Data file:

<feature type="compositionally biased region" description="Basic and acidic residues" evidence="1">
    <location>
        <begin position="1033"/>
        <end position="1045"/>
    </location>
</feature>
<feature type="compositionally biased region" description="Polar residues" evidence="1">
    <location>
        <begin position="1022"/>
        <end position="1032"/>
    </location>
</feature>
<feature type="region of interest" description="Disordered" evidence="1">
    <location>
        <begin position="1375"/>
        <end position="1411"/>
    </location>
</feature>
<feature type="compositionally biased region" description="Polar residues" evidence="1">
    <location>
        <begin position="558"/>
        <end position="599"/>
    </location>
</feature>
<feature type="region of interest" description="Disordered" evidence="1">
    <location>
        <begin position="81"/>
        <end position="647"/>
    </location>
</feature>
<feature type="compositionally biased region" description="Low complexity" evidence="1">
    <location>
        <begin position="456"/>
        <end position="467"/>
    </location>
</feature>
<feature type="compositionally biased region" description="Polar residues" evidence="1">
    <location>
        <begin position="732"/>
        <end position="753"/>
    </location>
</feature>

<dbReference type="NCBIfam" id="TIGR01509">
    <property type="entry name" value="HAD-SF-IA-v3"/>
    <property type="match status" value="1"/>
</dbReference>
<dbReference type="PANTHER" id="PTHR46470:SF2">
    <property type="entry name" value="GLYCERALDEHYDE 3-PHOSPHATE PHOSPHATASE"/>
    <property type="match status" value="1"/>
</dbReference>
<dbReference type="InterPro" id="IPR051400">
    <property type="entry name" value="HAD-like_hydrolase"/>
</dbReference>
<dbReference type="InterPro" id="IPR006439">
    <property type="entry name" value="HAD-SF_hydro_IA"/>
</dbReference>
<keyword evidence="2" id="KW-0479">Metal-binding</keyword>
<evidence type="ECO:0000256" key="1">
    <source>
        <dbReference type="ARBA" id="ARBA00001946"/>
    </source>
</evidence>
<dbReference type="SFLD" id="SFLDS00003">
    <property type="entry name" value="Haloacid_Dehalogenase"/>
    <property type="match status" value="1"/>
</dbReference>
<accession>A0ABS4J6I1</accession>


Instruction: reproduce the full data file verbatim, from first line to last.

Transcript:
<feature type="compositionally biased region" description="Basic and acidic residues" evidence="1">
    <location>
        <begin position="1033"/>
        <end position="1045"/>
    </location>
</feature>
<feature type="compositionally biased region" description="Polar residues" evidence="1">
    <location>
        <begin position="1022"/>
        <end position="1032"/>
    </location>
</feature>
<feature type="region of interest" description="Disordered" evidence="1">
    <location>
        <begin position="1375"/>
        <end position="1411"/>
    </location>
</feature>
<feature type="compositionally biased region" description="Polar residues" evidence="1">
    <location>
        <begin position="558"/>
        <end position="599"/>
    </location>
</feature>
<feature type="region of interest" description="Disordered" evidence="1">
    <location>
        <begin position="81"/>
        <end position="647"/>
    </location>
</feature>
<feature type="compositionally biased region" description="Low complexity" evidence="1">
    <location>
        <begin position="456"/>
        <end position="467"/>
    </location>
</feature>
<feature type="compositionally biased region" description="Polar residues" evidence="1">
    <location>
        <begin position="732"/>
        <end position="753"/>
    </location>
</feature>

<dbReference type="NCBIfam" id="TIGR01509">
    <property type="entry name" value="HAD-SF-IA-v3"/>
    <property type="match status" value="1"/>
</dbReference>
<dbReference type="PANTHER" id="PTHR46470:SF2">
    <property type="entry name" value="GLYCERALDEHYDE 3-PHOSPHATE PHOSPHATASE"/>
    <property type="match status" value="1"/>
</dbReference>
<dbReference type="InterPro" id="IPR051400">
    <property type="entry name" value="HAD-like_hydrolase"/>
</dbReference>
<dbReference type="InterPro" id="IPR006439">
    <property type="entry name" value="HAD-SF_hydro_IA"/>
</dbReference>
<keyword evidence="2" id="KW-0479">Metal-binding</keyword>
<evidence type="ECO:0000256" key="1">
    <source>
        <dbReference type="ARBA" id="ARBA00001946"/>
    </source>
</evidence>
<dbReference type="SFLD" id="SFLDS00003">
    <property type="entry name" value="Haloacid_Dehalogenase"/>
    <property type="match status" value="1"/>
</dbReference>
<accession>A0ABS4J6I1</accession>